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Shift Left is Dead: What Now?

The goal of shift left — to catch vulnerabilities early in the software development lifecycle (SDLC) — is sound and critically important. But, when it comes to results, the overwhelming majority of security leaders are saying that, despite investment in multiple tools and processes, most of their organizations still find an unacceptably high number of vulnerabilities in production. 

In fact, over the past five years, HackerOne’s community has identified over 70,000 vulnerabilities in production systems for financial services companies alone. 

Because every blog post in 2024 needs to include AI, I asked it to help me commemorate the passing of shift left with an image. I think it nailed it.

So, where did we go wrong? After digging into this question, my team and I have identified several key issues:

  1. Workflow Disruption: Shift left tools often fail to seamlessly integrate with developers’ established workflows, requiring context switching that compounds across multiple tools.
  2. False Positives: Each tool introduces its own flavor of false positives, creating noise and eroding developer trust and engagement.
  3. Lack of Actionability: Context is king. Developers view many alerts as non-actionable, either due to a lack of clarity or because addressing them requires significant effort outside their current flow.
  4. Prioritizing Security Over Productivity: Most of these tools explicitly prioritize security concerns over developer productivity, leading to frustration and disillusionment.

Shifting To Developer-first Security

Ultimately, these issues stem from a failure to truly prioritize and design for the developer experience. However, the good news is that developer attitudes towards security are shifting rapidly. GitLab’s recent survey found that 97% of developers now feel responsible for application security, up from just 50% in 2019.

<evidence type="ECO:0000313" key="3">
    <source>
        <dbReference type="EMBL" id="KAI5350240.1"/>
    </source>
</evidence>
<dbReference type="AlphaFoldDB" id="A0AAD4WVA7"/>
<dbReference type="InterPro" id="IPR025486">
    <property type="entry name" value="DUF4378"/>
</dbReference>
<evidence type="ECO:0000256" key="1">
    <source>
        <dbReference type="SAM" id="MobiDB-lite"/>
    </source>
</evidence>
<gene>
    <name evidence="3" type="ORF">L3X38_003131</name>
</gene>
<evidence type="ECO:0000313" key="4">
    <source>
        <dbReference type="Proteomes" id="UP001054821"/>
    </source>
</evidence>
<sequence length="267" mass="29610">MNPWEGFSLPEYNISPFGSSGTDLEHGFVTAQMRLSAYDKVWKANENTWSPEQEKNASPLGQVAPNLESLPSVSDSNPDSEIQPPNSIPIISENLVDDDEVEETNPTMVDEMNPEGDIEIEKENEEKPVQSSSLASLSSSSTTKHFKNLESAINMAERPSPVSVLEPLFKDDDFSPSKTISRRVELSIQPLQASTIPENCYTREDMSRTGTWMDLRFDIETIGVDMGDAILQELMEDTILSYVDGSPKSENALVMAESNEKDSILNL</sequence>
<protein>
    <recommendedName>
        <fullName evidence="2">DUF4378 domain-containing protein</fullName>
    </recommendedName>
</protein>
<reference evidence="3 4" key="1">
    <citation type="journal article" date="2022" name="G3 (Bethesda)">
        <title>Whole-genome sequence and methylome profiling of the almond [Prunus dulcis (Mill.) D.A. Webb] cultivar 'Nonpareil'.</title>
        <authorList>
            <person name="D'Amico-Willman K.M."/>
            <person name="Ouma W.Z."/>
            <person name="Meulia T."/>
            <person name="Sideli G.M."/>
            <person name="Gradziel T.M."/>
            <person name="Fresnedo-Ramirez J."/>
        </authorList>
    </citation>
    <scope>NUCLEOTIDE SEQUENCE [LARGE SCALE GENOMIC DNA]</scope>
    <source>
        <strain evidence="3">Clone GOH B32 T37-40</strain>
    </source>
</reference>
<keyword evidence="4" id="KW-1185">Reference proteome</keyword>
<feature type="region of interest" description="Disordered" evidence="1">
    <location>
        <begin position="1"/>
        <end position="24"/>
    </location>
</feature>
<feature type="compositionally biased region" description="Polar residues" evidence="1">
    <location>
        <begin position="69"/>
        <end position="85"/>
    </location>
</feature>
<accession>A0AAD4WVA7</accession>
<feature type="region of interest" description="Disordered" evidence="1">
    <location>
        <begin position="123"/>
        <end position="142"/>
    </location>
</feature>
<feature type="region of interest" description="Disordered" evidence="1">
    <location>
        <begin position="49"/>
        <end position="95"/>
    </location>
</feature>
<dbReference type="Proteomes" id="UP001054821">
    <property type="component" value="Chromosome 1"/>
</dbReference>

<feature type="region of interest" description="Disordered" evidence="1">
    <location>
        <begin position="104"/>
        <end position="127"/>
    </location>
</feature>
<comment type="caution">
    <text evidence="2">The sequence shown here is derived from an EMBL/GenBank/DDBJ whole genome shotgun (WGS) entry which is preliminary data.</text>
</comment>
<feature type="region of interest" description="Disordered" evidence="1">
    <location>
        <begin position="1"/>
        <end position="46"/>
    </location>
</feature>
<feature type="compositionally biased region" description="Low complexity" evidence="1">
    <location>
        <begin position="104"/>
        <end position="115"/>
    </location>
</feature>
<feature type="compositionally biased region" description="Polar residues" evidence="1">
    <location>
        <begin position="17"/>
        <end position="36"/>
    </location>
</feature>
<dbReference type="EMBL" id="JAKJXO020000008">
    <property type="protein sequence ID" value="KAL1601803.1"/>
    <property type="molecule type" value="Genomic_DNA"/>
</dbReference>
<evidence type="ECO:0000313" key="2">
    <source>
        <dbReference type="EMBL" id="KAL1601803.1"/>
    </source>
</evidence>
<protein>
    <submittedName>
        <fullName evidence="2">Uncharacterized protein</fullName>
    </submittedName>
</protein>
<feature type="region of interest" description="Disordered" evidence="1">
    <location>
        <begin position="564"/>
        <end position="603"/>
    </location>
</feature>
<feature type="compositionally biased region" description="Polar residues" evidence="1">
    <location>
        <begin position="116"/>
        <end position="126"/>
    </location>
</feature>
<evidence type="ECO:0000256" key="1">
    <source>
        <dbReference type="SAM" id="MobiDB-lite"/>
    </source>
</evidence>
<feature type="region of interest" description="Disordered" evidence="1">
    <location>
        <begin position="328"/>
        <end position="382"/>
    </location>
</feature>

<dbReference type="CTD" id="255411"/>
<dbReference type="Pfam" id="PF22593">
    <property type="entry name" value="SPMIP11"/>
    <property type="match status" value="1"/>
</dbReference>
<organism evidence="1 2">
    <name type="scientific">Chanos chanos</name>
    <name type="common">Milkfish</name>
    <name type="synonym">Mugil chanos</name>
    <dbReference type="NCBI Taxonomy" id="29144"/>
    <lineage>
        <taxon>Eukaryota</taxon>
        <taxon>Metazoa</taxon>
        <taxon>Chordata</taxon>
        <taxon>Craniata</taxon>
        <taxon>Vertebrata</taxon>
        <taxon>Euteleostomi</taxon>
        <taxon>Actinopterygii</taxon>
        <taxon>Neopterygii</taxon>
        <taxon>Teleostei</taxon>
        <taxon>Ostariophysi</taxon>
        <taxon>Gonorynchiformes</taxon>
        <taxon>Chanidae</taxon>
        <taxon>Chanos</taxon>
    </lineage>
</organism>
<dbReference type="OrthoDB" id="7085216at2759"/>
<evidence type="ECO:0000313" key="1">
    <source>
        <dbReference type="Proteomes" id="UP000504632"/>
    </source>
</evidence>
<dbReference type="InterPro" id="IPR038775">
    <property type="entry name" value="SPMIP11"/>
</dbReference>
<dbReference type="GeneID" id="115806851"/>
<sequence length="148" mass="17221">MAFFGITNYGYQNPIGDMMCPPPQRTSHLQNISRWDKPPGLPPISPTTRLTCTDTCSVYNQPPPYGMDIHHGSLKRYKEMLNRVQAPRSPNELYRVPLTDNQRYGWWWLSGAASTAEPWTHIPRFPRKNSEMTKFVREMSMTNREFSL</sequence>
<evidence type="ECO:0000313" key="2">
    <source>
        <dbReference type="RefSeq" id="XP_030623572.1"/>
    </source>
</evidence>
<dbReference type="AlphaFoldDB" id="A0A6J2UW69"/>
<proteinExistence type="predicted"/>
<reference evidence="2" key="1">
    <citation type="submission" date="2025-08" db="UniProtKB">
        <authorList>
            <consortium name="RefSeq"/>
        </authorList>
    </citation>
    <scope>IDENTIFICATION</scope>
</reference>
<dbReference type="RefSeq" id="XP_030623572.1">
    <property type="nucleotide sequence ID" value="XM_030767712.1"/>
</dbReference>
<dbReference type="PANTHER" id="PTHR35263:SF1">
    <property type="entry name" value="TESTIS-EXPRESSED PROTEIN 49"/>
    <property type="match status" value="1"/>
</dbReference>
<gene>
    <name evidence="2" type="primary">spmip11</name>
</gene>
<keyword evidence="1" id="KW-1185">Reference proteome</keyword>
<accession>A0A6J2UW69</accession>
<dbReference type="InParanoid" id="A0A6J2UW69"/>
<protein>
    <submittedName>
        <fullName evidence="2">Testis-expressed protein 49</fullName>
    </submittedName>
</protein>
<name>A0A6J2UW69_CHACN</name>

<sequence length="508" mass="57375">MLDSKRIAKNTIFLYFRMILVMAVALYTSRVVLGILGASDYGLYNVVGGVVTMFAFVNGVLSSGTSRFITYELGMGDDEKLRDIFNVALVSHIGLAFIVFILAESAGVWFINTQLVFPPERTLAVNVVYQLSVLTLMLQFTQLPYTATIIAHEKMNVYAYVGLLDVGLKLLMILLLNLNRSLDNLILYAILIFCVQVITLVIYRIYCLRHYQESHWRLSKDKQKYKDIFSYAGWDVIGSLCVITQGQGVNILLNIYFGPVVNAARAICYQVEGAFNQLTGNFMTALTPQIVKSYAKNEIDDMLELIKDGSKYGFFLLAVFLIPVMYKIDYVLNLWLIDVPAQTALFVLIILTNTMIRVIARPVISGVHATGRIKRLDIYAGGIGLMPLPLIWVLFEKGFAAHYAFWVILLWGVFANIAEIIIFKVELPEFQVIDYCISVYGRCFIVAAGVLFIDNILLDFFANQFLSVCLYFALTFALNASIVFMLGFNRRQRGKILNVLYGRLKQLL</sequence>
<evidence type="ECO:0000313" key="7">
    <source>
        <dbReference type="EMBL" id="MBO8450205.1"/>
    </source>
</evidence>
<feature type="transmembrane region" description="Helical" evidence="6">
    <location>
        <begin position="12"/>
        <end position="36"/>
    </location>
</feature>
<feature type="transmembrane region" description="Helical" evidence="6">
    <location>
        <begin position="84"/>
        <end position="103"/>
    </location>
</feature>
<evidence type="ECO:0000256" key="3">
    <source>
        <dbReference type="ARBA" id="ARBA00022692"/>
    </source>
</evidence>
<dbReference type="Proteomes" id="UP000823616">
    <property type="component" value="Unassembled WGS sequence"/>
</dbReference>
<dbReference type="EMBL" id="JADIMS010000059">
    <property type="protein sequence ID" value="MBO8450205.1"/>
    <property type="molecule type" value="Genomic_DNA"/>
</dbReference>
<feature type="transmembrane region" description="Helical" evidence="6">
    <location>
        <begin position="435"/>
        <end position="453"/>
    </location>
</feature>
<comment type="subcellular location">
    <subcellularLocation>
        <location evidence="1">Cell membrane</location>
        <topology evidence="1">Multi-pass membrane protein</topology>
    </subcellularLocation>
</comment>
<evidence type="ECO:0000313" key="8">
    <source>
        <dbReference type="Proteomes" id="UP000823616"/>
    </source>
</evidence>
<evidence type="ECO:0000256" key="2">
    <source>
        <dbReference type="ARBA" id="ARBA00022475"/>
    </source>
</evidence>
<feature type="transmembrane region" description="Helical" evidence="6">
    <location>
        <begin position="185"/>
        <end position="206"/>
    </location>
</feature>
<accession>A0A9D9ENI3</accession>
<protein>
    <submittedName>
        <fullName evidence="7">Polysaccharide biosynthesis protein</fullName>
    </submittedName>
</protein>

Still think developers don’t care about security? Think again. If you ever find yourself repeating this antiquated gripe, it’s time to let the past die.

To succeed, we need to embrace this change and re-orient our approach:

  • Prioritize developer experience and satisfaction as a core KPI for shift left initiatives and tools. Measure it constantly, even if it’s as simple as a “thumbs up/thumbs down” rating.
  • Design tools and processes to integrate seamlessly with developer workflows and minimize disruption.
  • Strive to provide clear, actionable guidance with every alert, minimizing noise and low-value interruptions.

Discover Vulnerabilities Earlier With Code Security Audit

At HackerOne, we’ve embraced this mindset with our code review as a service offering. By relentlessly focusing on developer experience, we’ve achieved a 96% developer satisfaction rate — almost unheard of for a security tool.

The path forward is clear: by building a new generation of security tools designed with developers at the center, we can finally realize the promise of catching vulnerabilities early and often. The security outcomes will follow naturally from an engaged, empowered development team that embraces security as part of its mission, and the security team as a trusted partner. 

The shift left paradigm isn’t dead, but it does need a hard reboot. By learning from the failures of the first generation and committing to a developer-first mindset in the second generation, we can still achieve the resilient, proactive security posture we all strive for.

To learn more about how HackerOne can help you, schedule a time to talk or learn more about our code security audit

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